“Adventure, yeah. I guess that’s what you call it when you come back alive.”
I got bit by the travel bug when I was a twenty year old interning in Hawaii. I know, it’s shocking that living in Hawaii for a summer would have such an effect on a young college student, but it did. Seeing the world from the other side of the ocean at such a young age made a huge impact on me, and that summer I made up my mind that travel would be something I did for the rest of my life.
I was lucky enough to marry a man who loved the idea of adventure just as much as I did. And when we began to have children we decided we didn’t want the adventures to end. By the time our oldest was one year old, she had taken over 30 flights traveling all over the US and internationally as well.
When we found out we were expecting baby #2 we had already booked tickets planning to road trip for ten days across the country. Having traveled many times over while pregnant, the thought of an international trip didn’t phase me one bit.
So, when we landed in Ireland we had high hopes that we were once again on the adventure of a lifetime. But, less than 12 hours later, I found myself huddled in the bathroom of our first Airbnb with one of the worst stomach flus in history. It didn’t take long for my toddler to follow suit, followed shortly thereafter by my husband. The first three days were taken by the worst flu we’d had in years. The three days after that were a blur of torrential down pours, ridiculous coughing fits and the creeping rawness of a sore throat. By the time we returned to Dublin (where we planned to finish our trip with pleasant morning chats over coffee and afternoons admiring the Book of Kells) we found ourselves bed-ridden with heaving chest colds and painful sore throats.
Fortunately, we were a few steps away from a walk-in clinic with a doctor that took one look at us and diagnosed “Severe Bronchitis bordering on Pneumonia”, promptly prescribing medication.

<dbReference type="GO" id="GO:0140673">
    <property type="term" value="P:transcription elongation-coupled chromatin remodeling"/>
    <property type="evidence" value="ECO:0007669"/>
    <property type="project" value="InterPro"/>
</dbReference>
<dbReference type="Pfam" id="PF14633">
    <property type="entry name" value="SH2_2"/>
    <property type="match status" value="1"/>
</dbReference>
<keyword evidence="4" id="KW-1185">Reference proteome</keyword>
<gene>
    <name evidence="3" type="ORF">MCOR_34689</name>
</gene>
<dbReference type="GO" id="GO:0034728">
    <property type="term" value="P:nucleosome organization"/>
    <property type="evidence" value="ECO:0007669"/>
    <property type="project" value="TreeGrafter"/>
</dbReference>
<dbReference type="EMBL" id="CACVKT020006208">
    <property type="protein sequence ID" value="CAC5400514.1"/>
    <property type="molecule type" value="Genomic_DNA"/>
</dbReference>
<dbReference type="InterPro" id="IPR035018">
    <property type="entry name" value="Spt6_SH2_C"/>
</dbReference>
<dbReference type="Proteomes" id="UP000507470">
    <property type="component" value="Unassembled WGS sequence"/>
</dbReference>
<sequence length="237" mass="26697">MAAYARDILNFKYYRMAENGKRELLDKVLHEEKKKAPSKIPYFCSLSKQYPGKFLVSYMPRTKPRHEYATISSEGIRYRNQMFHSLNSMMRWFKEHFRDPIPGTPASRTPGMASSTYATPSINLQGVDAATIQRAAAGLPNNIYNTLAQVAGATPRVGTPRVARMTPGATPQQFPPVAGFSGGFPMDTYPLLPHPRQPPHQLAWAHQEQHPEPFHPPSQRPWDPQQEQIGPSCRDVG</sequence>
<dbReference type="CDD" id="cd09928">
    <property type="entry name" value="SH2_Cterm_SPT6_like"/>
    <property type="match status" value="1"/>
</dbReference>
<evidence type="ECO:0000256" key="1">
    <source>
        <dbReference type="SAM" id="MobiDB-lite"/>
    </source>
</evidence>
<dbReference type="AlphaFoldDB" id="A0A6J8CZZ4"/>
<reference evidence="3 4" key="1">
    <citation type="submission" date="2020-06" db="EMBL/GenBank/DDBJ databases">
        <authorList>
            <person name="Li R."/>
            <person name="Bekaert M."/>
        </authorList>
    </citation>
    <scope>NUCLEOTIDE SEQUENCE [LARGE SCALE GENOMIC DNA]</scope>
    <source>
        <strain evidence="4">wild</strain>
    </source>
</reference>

I look back on that trip as the worst trip we ever took. And yet, there are so many happy memories woven throughout. Like the day we drove up and down the coast admiring the wild beauty of the ocean and pulling over for the occasional flock of sheep. Or bumping around Dublin in search of the best fish and chips (Leo Burdock) and spending lazy afternoons on St. Stephen’s Green.
In the end, it wasn’t all bad. While there was miserableness we couldn’t avoid, Ireland did not disappoint. I’m so thankful we were able to wade through the bad to see the good. The following are some souvenirs in the form of tips that have proven helpful in saving future potentially disastrous trips. Our hope is that they would help you as well.
1. Buy Medical Travel Insurance. Fortunately, my husband had the foresight to buy health insurance for our trip. He used the company Geo Blue (offered through Blue Cross) because it was extremely affordable. It worked out so well for us that our doctors visit and medication was completely covered while in Dublin.
2. Bring comfort items. Packing my little’s beloved stuffed animal and having my favorite cozy sweater with me brought comfort when we were feeling our worst. It’s always nice when you’re sick to have things that feel like home nearby.
3. Pack the medicine cabinet. Having baby Motrin and Airborne were lifesavers for us. While they didn’t cure all of our ailments, they did make a big difference in how we felt overall. You don’t need to bring everything, but having a thermometer, and some basic pain reliever can go a long way far from home.
4. Get outside. Even though we felt horrible, we tried to get out and explore a bit each day. Getting some fresh air and seeing some of the sights, lifted our spirits and helped us feel like our trip wasn’t totally wasted.
Stay positive. Looking for the good in each day was a helpful practice for us. Each night we’d rattle off the things we were thankful for. Like the kind old lady who filled our vacation rental home with freshly cut wood for the fire each night. Or stumbling upon the best hot chocolate (Butler’s Chocolate Cafe) we’ve ever had. Keeping a good perspective helped us get through each day and finish it well. While I can’t say I was sad to leave Ireland, I can say that I’m looking forward to going back and I’m pretty certain that perspective played a part in that.